I was always a voracious reader. As a kid, most of my free time was spent reading. Picture books, chapter books, horse magazines, fairy tales; pretty much anything I could get my grubby little hands on. But as I got older, school and friends and extracurricular activities started taking up more of my free time, and my reading time was more and more often confined to bedtime and weekends (heavens forbid). And that’s when I discovered the magical time known as the winter holidays.
Just think–two glorious weeks empty of schoolwork and extracurriculars! Friends off to visit relatives or tied up with family obligations. Shorter days. The winter break was, for me, a series of long, beautiful hours just asking to be filled up with reading. Plus, for Christmas I was guaranteed a pile of new and exciting books just waiting to be cracked open and devoured.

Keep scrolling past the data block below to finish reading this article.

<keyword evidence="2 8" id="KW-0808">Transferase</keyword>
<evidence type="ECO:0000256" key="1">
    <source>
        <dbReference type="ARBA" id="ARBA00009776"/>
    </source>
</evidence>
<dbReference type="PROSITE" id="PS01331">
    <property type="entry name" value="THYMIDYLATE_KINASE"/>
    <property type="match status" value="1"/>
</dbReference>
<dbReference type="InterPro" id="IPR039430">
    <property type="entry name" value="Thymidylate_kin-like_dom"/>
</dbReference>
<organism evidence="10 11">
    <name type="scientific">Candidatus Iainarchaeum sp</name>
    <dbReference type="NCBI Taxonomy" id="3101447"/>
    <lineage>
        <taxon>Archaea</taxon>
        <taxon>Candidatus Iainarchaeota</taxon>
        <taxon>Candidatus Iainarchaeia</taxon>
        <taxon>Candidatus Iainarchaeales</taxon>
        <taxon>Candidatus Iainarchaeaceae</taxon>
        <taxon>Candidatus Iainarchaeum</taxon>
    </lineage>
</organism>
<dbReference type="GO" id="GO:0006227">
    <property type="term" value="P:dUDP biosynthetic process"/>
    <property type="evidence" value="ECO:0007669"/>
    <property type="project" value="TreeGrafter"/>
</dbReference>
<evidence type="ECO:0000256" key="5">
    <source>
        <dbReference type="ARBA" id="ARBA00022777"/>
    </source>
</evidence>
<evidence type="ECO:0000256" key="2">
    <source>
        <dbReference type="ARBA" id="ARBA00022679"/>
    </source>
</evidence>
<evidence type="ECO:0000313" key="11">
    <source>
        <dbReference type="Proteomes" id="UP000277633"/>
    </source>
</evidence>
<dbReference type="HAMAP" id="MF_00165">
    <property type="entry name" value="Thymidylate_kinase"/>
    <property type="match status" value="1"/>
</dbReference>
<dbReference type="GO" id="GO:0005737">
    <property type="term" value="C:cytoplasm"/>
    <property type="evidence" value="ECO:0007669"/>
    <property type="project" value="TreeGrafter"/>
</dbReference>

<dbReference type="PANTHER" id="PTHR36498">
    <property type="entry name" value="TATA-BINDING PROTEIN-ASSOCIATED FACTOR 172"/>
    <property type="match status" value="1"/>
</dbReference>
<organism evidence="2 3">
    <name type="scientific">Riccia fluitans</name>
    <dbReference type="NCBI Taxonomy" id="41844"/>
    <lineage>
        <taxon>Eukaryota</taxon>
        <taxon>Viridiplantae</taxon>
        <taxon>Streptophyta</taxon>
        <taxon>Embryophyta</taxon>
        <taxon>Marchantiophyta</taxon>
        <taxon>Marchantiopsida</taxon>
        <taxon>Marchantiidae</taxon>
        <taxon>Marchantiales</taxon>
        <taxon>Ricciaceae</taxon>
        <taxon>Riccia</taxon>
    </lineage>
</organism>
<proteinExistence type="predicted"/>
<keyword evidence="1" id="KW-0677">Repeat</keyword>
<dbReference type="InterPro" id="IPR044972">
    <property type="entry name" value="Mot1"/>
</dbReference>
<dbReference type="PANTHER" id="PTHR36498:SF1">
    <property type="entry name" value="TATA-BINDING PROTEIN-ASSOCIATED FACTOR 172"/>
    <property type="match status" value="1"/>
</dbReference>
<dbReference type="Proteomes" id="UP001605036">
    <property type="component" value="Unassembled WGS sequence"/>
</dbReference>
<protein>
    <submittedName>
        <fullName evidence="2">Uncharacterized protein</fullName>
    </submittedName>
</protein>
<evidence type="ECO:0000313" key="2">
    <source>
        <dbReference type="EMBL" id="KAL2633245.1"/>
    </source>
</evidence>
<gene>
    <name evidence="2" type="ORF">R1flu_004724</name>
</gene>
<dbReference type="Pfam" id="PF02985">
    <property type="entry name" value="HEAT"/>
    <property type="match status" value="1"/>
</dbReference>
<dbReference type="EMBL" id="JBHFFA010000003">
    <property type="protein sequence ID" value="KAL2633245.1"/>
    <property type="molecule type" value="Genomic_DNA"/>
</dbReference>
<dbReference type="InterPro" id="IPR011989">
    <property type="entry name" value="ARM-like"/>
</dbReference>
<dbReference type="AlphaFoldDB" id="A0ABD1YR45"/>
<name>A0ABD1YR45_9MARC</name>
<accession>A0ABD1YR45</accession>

In middle school, my grandmother sent me Harry Potter and the Sorceror’s Stone. I sat curled up on the sofa in front of a roaring fire for hours and hours and hours. I did not come up for air until I had read every wonderful word of that book, and when I finally dragged myself off the couch it was to insist that my mom drive me to the bookstore to buy the next two installments (The Goblet of Fire wouldn’t come out for two years yet.)
Black clouds scud across the moon, nearly full. The chill breeze has a little…bite to it. A tap-tapping on the window startles you out of your slumber. Perhaps it is only a tree branch, shaking in the wind. Or perhaps it is something else? Someone else?
Pop culture may have remade vampires into sexy, brooding vegetarians, but Halloween reminds us that while vampires might be fangtastic, and know how to have a bloody good time, they are ultimately denizens of the night who enjoy violence and murder. So let’s sink out teeth into literature’s creepiest vampires…
1. Carmilla, Carmilla
Beautiful, languid, and mysterious, Carmilla insinuates herself into the lives of innocent young women, one at a time. Her mercurial moods and unsettling sexual advances distract her prey from her exotic tastes: the catlike monster that visits them in their nightmares and drinks of their blood is really her. Eventually, each girl wastes away and dies, leaving Carmilla free to find a new female companion. Best friends forever…or until you die.